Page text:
As I struggled for a more precise grasp of my own learning process, I was forced to retrace my steps and remember what had been internalized and forgotten. In both my chess and martial arts lives, there is a method of study that has been critical to my growth.


I sometimes refer to it as the study of numbers to leave numbers , or form to leave form. A basic example of this process, which applies to any discipline, can easily be illustrated through chess: A chess student must initially become immersed in the fundamentals in order to have any potential to reach a high level of skill. He or she will learn the principles of endgame, middlegame, and opening play. Initially one or two critical themes will be considered at once, but over time the intuition learns to integrate more and more principles into a sense of flow.

Eventually the foundation is so deeply internalized that it is no longer consciously considered, but is lived. This process continuously cycles along as deeper layers of the art are soaked in. Very strong chess players will rarely speak of the fundamentals, but these beacons are the building blocks of their mastery.

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Similarly, a great pianist or violinist does not think about individual notes, but hits them all perfectly in a virtuoso performance. In fact, thinking about a "C" while playing Beethoven's 5th Symphony could be a real hitch because the flow might be lost. In order to write for beginners, I had to break down my chess knowledge incrementally, whereas for years I had been cultivating a seamless integration of the critical information.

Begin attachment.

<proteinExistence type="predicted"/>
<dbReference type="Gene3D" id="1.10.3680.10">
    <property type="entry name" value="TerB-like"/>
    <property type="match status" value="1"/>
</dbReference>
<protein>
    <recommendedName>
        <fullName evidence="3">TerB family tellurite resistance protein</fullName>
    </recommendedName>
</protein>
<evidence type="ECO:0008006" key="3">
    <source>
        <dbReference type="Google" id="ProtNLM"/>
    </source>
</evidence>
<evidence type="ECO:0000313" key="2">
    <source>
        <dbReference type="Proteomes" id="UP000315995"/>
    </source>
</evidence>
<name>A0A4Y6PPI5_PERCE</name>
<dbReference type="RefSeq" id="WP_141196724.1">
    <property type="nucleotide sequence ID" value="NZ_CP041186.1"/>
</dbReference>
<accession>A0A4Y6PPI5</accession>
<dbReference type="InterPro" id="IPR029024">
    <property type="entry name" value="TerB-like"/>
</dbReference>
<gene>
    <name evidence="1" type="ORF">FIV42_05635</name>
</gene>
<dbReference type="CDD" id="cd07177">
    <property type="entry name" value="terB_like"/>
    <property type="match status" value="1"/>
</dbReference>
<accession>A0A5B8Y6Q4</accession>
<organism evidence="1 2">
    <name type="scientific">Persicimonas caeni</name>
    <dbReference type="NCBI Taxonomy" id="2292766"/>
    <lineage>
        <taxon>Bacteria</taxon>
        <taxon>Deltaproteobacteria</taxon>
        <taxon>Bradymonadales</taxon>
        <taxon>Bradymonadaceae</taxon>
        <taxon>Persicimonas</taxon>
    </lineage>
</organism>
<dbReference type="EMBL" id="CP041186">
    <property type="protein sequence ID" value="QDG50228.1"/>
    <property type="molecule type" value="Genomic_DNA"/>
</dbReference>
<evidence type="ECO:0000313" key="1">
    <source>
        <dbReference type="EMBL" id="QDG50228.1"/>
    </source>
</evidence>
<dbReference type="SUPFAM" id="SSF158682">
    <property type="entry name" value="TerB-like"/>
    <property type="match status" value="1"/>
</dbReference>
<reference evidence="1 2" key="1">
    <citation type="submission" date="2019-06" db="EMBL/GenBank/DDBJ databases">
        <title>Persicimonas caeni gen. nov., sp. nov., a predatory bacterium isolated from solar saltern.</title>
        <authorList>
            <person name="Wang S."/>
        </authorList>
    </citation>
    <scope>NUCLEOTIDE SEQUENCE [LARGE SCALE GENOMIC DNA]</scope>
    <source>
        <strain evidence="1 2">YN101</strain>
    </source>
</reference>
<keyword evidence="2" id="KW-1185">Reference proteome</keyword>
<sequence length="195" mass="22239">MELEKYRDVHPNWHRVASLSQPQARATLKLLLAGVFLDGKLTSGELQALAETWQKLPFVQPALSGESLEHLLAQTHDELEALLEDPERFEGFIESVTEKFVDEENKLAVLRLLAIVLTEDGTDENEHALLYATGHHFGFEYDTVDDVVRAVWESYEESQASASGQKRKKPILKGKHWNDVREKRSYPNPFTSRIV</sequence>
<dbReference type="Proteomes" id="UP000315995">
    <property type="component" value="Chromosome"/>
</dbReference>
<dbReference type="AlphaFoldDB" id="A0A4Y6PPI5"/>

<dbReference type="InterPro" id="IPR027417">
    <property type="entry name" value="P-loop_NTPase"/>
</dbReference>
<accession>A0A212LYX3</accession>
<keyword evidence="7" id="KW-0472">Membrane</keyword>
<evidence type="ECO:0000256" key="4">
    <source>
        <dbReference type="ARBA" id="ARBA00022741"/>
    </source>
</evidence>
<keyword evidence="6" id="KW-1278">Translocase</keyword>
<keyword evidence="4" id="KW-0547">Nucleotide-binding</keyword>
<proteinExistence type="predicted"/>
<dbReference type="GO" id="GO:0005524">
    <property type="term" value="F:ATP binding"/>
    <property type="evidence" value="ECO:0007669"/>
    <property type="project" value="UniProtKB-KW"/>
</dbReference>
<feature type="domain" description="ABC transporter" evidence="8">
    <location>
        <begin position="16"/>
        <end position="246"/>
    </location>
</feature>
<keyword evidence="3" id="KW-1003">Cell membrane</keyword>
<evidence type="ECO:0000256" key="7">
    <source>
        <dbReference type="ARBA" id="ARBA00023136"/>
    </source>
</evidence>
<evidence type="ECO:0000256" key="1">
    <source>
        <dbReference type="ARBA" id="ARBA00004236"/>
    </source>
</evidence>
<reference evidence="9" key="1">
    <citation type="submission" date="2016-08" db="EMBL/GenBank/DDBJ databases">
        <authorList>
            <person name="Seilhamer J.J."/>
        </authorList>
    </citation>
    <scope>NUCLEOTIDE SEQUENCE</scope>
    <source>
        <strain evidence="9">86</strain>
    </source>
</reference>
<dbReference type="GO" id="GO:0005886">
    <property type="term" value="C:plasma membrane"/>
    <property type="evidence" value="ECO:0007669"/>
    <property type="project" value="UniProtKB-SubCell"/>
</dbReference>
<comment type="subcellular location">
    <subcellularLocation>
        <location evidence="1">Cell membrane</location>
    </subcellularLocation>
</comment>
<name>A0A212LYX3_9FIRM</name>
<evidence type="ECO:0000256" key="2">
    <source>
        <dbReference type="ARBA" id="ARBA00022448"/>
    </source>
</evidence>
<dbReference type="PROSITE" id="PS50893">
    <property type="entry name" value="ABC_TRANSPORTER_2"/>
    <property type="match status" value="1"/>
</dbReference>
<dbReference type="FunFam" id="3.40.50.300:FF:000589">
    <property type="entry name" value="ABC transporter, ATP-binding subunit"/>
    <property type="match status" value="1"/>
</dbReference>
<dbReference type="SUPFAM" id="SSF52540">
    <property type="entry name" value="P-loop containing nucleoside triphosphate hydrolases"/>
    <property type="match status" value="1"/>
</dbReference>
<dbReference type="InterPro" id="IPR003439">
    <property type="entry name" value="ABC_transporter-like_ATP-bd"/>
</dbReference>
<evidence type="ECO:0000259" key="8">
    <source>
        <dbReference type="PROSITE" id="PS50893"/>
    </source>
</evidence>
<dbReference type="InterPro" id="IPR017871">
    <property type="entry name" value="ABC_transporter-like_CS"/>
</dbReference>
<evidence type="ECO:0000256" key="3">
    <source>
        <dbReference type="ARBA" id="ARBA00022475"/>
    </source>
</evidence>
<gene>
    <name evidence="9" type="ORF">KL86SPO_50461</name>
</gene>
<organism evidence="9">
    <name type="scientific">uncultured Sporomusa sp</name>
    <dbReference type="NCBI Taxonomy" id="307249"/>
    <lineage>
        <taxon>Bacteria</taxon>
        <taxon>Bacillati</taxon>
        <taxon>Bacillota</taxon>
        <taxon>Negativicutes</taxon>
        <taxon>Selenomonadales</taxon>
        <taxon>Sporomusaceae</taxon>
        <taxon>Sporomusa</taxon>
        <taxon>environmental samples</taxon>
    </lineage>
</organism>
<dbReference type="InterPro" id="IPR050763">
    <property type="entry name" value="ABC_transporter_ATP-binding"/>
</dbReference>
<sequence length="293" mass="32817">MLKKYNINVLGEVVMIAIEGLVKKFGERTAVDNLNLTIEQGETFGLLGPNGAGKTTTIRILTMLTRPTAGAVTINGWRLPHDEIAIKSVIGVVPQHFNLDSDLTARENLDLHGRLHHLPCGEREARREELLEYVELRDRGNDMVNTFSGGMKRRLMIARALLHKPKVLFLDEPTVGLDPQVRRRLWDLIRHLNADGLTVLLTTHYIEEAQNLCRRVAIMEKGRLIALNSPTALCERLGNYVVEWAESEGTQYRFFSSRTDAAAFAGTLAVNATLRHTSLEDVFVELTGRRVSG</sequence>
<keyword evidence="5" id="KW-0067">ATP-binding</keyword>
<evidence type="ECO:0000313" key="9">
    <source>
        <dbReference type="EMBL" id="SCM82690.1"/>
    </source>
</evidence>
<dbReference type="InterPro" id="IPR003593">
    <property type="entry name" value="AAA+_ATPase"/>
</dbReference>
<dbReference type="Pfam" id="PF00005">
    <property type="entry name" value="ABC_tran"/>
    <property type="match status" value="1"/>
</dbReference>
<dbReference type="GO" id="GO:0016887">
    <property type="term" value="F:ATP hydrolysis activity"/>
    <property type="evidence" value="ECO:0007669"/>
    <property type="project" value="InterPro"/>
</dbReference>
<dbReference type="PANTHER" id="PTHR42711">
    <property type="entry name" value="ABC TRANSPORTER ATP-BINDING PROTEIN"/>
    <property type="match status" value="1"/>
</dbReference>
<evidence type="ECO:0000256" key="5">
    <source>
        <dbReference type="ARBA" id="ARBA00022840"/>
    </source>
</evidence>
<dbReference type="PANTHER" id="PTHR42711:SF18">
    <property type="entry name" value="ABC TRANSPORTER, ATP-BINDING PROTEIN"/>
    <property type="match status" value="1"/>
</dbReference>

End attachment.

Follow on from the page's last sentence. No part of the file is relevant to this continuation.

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The same pattern can be seen when the art of learning is analyzed: themes can be internalized, lived by, and forgotten. I figured out how to learn efficiently in the brutally competitive world of chess, where a moment without growth spells a front-row seat to rivals mercilessly passing you by. Then I intuitively applied my hard-earned lessons to the martial arts. Since I decided to write this book, I have analyzed myself, taken my knowledge apart, and rigorously investigated my own experience.